Wall Street has just witnessed the biggest stock market launch in history in the form of the Alibaba IPO. The Chinese internet behemoth (a mixture of Amazon and eBay) raised a record-breaking $25 billion (£15 billion) and saw its share price catapult by more than 38 percent: bankers set the initial price at $68 but by Friday, clamorous investor demand ensured that this zoomed to $92.70. It slipped to just below $90 on Monday, but that was still 35 percent above the initial price.
Alibaba’s overall value has now risen to a surreal $223 billion, well above that for Amazon, eBay and Facebook. Its founder, former English teacher Jack Ma, is reportedly now China’s wealthiest man, with a personal fortune in excess of US$25 billion (£15.3 billion).
But when the sounds of exploding champagne corks and raucous jubilation die down, a more sober look at this event might raise some disquieting questions. First, as The New Yorker journalist John Cassidy notes, Ma and his colleagues haven’t actually created all or even most of the economic value ungirding Alibaba’s colossal market capitalisation. There is no breakthrough technology, no inspirational, newly created products; just clever exploitation of internet technology. Is this IPO and the valuation just a little over-inflated?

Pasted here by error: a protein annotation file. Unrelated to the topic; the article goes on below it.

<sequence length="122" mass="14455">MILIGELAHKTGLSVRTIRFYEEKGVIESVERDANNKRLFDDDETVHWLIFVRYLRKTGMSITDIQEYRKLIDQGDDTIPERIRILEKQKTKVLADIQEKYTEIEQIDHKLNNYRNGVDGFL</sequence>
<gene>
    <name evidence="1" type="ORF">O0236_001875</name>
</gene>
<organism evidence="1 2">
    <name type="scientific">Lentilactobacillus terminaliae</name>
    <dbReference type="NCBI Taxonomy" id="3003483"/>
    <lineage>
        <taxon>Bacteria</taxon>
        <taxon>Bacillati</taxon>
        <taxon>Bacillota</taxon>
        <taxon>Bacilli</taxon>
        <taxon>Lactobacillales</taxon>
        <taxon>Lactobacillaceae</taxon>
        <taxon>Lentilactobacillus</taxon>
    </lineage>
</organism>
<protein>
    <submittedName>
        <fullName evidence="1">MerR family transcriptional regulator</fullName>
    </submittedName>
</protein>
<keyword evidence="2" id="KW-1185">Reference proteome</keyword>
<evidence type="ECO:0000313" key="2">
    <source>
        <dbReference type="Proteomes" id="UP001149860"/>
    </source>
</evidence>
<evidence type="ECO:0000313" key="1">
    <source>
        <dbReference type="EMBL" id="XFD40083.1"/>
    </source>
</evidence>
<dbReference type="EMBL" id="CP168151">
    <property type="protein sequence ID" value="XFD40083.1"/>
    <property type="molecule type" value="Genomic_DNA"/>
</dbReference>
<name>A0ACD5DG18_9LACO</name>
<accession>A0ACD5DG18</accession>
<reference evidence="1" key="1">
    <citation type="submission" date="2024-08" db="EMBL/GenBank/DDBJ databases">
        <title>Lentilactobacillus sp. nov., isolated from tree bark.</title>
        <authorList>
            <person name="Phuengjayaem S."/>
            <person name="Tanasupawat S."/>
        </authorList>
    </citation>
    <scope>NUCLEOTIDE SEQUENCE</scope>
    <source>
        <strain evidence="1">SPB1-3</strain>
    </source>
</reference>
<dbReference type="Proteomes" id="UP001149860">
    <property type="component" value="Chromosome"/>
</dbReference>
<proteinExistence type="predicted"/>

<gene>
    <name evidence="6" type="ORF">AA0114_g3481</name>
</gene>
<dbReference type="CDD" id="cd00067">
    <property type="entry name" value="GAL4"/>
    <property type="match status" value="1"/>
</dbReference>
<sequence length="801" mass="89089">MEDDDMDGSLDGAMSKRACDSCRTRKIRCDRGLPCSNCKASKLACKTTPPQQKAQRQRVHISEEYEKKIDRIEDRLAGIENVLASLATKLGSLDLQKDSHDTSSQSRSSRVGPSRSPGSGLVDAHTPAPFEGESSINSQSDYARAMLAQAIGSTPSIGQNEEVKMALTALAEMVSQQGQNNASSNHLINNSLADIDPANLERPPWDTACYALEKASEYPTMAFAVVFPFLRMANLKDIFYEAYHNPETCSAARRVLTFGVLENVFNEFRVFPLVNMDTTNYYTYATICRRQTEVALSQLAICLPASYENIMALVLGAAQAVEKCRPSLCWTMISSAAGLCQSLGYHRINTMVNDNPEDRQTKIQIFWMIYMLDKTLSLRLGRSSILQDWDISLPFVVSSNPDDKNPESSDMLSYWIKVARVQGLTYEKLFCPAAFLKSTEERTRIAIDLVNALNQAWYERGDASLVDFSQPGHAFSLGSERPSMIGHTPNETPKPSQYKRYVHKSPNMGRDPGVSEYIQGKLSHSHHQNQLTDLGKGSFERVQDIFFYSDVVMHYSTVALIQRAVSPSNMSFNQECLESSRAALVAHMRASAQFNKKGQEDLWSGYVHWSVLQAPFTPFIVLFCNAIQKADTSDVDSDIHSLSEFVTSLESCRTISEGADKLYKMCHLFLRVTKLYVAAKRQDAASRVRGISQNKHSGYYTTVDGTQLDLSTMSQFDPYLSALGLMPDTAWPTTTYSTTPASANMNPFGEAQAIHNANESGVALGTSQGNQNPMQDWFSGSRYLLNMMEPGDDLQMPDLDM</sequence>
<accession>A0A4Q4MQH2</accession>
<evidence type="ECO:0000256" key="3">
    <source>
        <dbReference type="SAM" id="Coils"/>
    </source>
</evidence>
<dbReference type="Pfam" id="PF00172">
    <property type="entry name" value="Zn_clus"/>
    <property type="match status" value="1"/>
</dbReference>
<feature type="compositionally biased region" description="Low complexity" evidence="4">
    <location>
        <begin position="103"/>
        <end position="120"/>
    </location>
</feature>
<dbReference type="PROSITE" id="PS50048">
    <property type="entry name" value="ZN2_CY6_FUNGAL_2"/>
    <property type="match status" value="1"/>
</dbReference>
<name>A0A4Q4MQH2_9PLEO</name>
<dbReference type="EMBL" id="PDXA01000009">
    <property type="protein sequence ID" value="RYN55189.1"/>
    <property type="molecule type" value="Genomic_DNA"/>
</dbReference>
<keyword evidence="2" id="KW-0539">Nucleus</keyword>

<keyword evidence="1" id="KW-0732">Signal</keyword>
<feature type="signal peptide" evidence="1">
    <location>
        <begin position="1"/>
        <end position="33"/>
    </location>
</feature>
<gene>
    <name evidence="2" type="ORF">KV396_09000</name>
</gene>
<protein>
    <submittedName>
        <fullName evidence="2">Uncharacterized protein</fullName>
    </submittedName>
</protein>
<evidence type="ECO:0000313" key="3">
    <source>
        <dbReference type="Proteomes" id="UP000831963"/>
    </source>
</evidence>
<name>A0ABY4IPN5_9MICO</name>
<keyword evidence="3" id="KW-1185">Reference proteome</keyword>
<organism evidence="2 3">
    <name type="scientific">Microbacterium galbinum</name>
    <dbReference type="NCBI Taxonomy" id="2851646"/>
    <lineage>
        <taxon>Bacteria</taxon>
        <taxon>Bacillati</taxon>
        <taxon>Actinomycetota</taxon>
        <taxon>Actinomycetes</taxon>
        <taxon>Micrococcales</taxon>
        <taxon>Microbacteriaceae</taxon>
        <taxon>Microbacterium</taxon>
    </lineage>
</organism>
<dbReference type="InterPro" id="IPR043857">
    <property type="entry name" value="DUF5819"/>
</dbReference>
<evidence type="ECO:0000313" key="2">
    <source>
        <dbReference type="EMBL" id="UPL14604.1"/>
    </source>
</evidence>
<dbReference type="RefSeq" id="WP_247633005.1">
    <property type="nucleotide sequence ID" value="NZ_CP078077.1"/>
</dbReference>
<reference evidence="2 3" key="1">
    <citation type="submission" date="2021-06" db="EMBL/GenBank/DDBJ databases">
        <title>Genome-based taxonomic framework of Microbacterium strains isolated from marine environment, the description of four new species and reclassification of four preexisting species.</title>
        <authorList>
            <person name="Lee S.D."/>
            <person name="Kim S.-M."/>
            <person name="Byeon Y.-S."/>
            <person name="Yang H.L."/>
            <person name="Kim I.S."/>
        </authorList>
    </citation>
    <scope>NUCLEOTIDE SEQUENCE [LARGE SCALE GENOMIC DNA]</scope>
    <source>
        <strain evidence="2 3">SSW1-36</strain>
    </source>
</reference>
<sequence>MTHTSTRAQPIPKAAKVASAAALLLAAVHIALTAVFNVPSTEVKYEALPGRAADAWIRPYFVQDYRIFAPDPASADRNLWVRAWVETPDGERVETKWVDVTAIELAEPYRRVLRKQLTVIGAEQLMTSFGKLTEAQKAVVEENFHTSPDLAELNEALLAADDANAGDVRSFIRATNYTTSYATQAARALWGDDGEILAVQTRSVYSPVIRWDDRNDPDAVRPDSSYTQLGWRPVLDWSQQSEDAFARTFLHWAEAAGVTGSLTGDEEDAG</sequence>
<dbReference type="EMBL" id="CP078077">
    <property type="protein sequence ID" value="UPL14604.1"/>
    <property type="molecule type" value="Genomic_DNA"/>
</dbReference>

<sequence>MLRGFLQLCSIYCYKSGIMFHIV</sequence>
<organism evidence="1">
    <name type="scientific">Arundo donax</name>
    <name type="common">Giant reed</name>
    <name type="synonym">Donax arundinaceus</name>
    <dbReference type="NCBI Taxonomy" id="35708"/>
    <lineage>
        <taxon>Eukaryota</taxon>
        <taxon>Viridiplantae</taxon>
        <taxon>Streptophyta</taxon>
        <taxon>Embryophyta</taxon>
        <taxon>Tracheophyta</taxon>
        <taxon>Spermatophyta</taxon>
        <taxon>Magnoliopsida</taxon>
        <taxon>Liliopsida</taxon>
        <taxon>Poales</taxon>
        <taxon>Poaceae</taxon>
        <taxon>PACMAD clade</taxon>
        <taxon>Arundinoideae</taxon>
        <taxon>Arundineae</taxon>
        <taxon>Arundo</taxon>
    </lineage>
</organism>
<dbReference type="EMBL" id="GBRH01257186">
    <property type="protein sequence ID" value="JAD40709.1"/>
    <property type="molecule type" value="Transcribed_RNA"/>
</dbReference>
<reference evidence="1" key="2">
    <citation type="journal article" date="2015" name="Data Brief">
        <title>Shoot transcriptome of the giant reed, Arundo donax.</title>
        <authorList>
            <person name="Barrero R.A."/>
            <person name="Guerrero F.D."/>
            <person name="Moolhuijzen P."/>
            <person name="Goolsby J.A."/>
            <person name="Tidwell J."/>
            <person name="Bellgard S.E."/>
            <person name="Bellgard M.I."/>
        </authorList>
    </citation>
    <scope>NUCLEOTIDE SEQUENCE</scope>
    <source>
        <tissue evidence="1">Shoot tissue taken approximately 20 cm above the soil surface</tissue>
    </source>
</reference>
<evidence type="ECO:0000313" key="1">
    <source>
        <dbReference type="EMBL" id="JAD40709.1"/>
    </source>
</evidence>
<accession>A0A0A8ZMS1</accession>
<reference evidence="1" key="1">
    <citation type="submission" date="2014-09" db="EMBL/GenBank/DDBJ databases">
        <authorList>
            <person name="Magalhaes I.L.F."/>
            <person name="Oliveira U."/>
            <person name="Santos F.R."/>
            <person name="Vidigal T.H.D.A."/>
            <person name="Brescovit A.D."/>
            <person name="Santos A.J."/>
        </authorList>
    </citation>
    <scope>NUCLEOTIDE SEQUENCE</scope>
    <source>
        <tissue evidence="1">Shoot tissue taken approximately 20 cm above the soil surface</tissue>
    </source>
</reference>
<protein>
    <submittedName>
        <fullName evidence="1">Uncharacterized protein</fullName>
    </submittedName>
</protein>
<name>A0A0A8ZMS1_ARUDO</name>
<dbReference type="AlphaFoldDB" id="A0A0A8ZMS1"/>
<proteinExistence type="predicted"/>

Given that the Chinese economy (and Alibaba’s revenue growth) is slowing, the answer just might be “yes.” Academic Atul Shah (Senior Lecturer in Accounting & Finance at University Campus Suffolk) certainly seems to think so. Echoing concerns raised in the Financial Times that the shares were “wildly overpriced”, Shah poured scorn on the media antics of Jack Ma in the run-up to the IPO, globetrotting in what amounted to a worldwide PR stunt to reassure investors that the legal structure of the company was “robust and reliable”. But according to Shah, “the legal structure is frankly complex, and the rights it gives shareholders not precisely clear. Room for doubt then you might say, and yet billions poured into the company.”
In the unseemly race to make a fast buck, Shah detects ominous replays of the recklessness that resulted in the crash of 2008.This IPO was undoubtedly a record-breaker. But it also has the potential to go belly up in the longer run, a less welcome event that could bring a good deal of collateral damage in its wake.